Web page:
# T1 space

This article defines a property of topological spaces: a property that can be evaluated to true/false for any topological space|View a complete list of properties of topological spaces

In the T family (properties of topological spaces related to separation axioms), this is called: T1

View a complete list of basic definitions in topology

## Definition

### Symbol-free definition

A topological space is termed a $T_1$-space (or Frechet space or accessible space) if it satisfies the following equivalent conditions:

1. Given an ordered pair of distinct points, there is an open subset of the topological space containing the first point but not the second
2. Every singleton subset is a closed subset (more loosely, all points are closed)
3. Every point equals the intersection of all open subsets of the space containing that point

### Definition with symbols

A topological space $X$ is termed a $T_1$-space (or Frechet space or accessible space) if it satisfies the following equivalent conditions:

1. Given two distinct points $x,y \in X$, there exists an open subset $U$ of $X$ such that $x \in U$ and $y \notin U$
2. For every $x \in X$, the singleton set $\{ x \}$ is a closed subset
3. For every $x \in X$, the intersection of all open subsets of $X$ containing $\{ x \}$ is is precisely $\{ x \}$

## Examples

### Extreme examples

• The empty space is $T_1$, because the condition for two points is vacuously satisfied
• The one-point space is also $T_1$, because the condition for two points is vacuously satisfied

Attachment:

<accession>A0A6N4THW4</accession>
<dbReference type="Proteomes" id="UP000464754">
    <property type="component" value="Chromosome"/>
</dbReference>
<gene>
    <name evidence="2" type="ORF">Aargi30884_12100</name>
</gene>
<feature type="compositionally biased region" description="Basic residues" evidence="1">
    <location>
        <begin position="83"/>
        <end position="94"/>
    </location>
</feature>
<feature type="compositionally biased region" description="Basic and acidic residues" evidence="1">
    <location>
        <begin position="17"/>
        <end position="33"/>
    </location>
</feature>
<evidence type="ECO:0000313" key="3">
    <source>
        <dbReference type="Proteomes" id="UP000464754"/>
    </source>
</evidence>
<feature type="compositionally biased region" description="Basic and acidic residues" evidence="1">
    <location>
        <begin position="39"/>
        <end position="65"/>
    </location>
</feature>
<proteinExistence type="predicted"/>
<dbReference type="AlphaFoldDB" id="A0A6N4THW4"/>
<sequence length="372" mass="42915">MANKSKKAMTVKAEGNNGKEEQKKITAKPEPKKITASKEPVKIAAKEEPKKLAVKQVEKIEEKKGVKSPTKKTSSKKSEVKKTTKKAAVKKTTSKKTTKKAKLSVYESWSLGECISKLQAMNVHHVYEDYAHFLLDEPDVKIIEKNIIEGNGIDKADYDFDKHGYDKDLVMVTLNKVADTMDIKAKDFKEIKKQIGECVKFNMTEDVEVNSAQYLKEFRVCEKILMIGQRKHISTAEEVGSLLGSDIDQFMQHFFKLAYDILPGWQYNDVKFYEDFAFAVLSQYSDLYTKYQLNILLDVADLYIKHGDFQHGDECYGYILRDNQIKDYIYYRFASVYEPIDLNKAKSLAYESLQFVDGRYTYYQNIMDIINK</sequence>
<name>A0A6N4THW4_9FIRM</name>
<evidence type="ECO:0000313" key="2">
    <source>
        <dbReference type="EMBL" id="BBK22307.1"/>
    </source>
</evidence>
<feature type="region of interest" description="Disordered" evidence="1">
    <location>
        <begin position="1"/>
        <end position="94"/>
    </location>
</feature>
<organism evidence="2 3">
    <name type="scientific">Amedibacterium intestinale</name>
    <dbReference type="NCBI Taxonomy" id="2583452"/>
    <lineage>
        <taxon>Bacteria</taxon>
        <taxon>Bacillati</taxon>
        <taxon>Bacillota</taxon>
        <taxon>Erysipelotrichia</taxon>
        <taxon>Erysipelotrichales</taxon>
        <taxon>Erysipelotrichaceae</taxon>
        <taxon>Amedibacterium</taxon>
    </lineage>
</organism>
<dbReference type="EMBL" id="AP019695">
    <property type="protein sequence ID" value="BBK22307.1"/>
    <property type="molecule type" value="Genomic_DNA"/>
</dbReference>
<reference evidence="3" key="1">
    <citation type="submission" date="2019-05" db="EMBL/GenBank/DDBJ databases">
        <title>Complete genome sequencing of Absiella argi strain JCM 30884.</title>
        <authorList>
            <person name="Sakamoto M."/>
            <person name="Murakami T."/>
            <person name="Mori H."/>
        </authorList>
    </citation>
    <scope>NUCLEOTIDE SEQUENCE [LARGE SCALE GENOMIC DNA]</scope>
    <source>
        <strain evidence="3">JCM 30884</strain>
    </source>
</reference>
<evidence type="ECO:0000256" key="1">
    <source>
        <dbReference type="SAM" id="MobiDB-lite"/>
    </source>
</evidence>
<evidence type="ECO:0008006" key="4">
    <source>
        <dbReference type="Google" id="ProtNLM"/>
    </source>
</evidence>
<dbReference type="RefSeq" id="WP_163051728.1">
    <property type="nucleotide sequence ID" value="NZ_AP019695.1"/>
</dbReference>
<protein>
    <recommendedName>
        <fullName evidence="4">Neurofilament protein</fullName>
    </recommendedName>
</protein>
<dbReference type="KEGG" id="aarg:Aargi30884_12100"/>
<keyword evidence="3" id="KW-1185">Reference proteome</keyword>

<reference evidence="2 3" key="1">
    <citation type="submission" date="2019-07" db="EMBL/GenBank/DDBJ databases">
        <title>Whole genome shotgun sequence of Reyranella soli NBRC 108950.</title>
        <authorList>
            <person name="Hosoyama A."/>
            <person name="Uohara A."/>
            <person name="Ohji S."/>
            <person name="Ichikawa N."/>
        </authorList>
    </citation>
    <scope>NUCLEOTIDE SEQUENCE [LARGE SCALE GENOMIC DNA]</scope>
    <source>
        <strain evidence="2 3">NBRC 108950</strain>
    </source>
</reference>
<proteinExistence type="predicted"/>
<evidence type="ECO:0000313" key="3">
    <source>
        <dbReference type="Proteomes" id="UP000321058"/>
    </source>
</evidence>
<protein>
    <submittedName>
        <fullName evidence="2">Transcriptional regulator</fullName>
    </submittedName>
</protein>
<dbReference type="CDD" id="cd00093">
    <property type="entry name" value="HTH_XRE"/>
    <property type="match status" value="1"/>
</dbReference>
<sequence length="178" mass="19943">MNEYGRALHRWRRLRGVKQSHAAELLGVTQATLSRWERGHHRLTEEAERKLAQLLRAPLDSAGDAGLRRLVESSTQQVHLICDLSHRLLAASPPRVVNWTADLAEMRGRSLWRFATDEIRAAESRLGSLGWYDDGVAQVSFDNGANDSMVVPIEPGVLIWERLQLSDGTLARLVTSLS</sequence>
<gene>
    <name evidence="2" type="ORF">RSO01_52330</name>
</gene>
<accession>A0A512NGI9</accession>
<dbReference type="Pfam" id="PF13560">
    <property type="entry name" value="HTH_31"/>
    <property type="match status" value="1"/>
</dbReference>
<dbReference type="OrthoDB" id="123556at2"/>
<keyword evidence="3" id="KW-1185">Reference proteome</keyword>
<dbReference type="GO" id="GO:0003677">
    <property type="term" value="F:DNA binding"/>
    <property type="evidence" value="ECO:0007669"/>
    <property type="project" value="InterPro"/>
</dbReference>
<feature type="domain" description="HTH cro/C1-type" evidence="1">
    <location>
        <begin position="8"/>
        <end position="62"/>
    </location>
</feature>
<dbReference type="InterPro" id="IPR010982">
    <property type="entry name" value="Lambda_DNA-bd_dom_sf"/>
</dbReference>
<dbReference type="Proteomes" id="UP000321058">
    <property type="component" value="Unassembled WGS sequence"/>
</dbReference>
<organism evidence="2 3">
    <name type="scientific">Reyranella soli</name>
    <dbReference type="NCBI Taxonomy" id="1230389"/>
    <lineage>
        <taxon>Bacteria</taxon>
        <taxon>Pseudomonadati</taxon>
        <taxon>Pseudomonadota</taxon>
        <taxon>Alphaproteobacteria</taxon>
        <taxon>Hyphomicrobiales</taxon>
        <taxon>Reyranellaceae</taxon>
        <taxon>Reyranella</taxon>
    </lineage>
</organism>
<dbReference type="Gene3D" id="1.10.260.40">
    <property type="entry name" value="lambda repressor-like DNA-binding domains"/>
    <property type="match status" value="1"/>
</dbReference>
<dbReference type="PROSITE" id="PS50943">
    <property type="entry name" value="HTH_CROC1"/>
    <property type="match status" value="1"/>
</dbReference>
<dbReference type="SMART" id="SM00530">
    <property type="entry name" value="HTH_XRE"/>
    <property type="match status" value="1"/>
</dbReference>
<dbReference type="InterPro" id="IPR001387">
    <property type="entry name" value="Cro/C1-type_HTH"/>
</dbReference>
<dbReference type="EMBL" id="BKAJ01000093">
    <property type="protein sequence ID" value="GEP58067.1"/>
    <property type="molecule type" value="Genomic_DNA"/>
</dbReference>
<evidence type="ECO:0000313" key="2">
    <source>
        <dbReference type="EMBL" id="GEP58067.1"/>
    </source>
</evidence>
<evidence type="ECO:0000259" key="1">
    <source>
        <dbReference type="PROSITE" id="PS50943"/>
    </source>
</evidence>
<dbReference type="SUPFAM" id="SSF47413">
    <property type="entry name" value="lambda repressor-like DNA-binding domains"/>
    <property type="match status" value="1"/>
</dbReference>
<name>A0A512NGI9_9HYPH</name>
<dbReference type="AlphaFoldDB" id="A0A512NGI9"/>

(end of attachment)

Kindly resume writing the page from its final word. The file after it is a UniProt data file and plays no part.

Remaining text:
• More generally, any discrete space -- a topological space where all subsets are open, is $T_1$

### Examples from metric spaces

• Euclidean space is $T_1$: given any two points in Euclidean space, we can make an open set containing the first and not containing the second. Moreover, any subspace of Euclidean space is $T_1$
• Any metrizable space is $T_1$: In a metric space, we can always take an open ball containing one point and not the other.

## Metaproperties

### Hereditariness

This property of topological spaces is hereditary, or subspace-closed. In other words, any subspace (subset with the subspace topology) of a topological space with this property also has this property.
View other subspace-hereditary properties of topological spaces

Any subset of a $T_1$-space, is a $T_1$-space under the subspace topology.

### Products

This property of topological spaces is closed under taking arbitrary products
View all properties of topological spaces closed under products

A direct product of $T_1$-spaces is $T_1$.

### Refining

This property of topological spaces is preserved under refining, viz, if a set with a given topology has the property, the same set with a finer topology also has the property
View all refining-preserved properties of topological spaces OR View all coarsening-preserved properties of topological spaces

If we take a $T_1$-space, and switch to a finer topology, the new space is also $T_1$. This is because the addition of more open sets does not disturb the fact that points are closed.

### Local nature

This property of topological spaces is local, in the sense that the topological space satisfies the property if and only if every point has an open neighbourhood which satisfies the property

## References

### Textbook references

• Topology (2nd edition) by James R. MunkresMore info, Page 99 (definition in paragraph)
• Lecture Notes on Elementary Topology and Geometry (Undergraduate Texts in Mathematics) by I. M. Singer and J. A. ThorpeMore info, Page 26 (formal definition, as part of a list of definitions of separation axioms)